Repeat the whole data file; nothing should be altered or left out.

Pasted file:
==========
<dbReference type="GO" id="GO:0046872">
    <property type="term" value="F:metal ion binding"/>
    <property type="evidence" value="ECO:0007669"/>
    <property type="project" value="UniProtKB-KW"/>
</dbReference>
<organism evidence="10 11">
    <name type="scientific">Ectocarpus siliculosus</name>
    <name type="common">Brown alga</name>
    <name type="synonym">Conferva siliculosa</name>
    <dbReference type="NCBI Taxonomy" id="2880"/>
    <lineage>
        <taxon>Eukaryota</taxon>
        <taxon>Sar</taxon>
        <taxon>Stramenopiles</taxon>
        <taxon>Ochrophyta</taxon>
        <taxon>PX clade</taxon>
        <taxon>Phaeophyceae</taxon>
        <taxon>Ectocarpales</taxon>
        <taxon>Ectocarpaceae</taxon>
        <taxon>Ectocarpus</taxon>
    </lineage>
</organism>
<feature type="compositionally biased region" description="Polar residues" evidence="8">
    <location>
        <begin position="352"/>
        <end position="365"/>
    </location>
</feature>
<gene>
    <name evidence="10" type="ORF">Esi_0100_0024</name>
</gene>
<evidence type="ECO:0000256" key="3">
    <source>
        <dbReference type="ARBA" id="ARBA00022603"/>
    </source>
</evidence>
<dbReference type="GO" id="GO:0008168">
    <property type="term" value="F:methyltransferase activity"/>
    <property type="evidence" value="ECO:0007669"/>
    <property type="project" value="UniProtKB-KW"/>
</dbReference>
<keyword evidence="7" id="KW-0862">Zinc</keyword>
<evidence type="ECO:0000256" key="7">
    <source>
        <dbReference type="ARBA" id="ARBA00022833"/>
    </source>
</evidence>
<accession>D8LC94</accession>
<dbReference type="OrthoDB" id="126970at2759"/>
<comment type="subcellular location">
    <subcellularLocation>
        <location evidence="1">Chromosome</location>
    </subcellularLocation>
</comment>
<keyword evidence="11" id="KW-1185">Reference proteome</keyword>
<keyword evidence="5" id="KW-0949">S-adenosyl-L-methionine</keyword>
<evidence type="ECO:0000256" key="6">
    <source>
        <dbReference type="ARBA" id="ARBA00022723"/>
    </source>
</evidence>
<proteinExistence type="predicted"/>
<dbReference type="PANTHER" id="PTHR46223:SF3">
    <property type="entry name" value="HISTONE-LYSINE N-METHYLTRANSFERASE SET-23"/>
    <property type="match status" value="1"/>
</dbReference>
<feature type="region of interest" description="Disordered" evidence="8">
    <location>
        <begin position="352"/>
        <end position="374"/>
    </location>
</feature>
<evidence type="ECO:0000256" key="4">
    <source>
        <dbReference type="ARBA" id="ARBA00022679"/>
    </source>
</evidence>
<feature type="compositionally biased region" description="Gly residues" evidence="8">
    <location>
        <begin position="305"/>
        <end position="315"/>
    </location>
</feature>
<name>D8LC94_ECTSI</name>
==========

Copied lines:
<dbReference type="GO" id="GO:0046872">
    <property type="term" value="F:metal ion binding"/>
    <property type="evidence" value="ECO:0007669"/>
    <property type="project" value="UniProtKB-KW"/>
</dbReference>
<organism evidence="10 11">
    <name type="scientific">Ectocarpus siliculosus</name>
    <name type="common">Brown alga</name>
    <name type="synonym">Conferva siliculosa</name>
    <dbReference type="NCBI Taxonomy" id="2880"/>
    <lineage>
        <taxon>Eukaryota</taxon>
        <taxon>Sar</taxon>
        <taxon>Stramenopiles</taxon>
        <taxon>Ochrophyta</taxon>
        <taxon>PX clade</taxon>
        <taxon>Phaeophyceae</taxon>
        <taxon>Ectocarpales</taxon>
        <taxon>Ectocarpaceae</taxon>
        <taxon>Ectocarpus</taxon>
    </lineage>
</organism>
<feature type="compositionally biased region" description="Polar residues" evidence="8">
    <location>
        <begin position="352"/>
        <end position="365"/>
    </location>
</feature>
<gene>
    <name evidence="10" type="ORF">Esi_0100_0024</name>
</gene>
<evidence type="ECO:0000256" key="3">
    <source>
        <dbReference type="ARBA" id="ARBA00022603"/>
    </source>
</evidence>
<dbReference type="GO" id="GO:0008168">
    <property type="term" value="F:methyltransferase activity"/>
    <property type="evidence" value="ECO:0007669"/>
    <property type="project" value="UniProtKB-KW"/>
</dbReference>
<keyword evidence="7" id="KW-0862">Zinc</keyword>
<evidence type="ECO:0000256" key="7">
    <source>
        <dbReference type="ARBA" id="ARBA00022833"/>
    </source>
</evidence>
<accession>D8LC94</accession>
<dbReference type="OrthoDB" id="126970at2759"/>
<comment type="subcellular location">
    <subcellularLocation>
        <location evidence="1">Chromosome</location>
    </subcellularLocation>
</comment>
<keyword evidence="11" id="KW-1185">Reference proteome</keyword>
<keyword evidence="5" id="KW-0949">S-adenosyl-L-methionine</keyword>
<evidence type="ECO:0000256" key="6">
    <source>
        <dbReference type="ARBA" id="ARBA00022723"/>
    </source>
</evidence>
<proteinExistence type="predicted"/>
<dbReference type="PANTHER" id="PTHR46223:SF3">
    <property type="entry name" value="HISTONE-LYSINE N-METHYLTRANSFERASE SET-23"/>
    <property type="match status" value="1"/>
</dbReference>
<feature type="region of interest" description="Disordered" evidence="8">
    <location>
        <begin position="352"/>
        <end position="374"/>
    </location>
</feature>
<evidence type="ECO:0000256" key="4">
    <source>
        <dbReference type="ARBA" id="ARBA00022679"/>
    </source>
</evidence>
<feature type="compositionally biased region" description="Gly residues" evidence="8">
    <location>
        <begin position="305"/>
        <end position="315"/>
    </location>
</feature>
<name>D8LC94_ECTSI</name>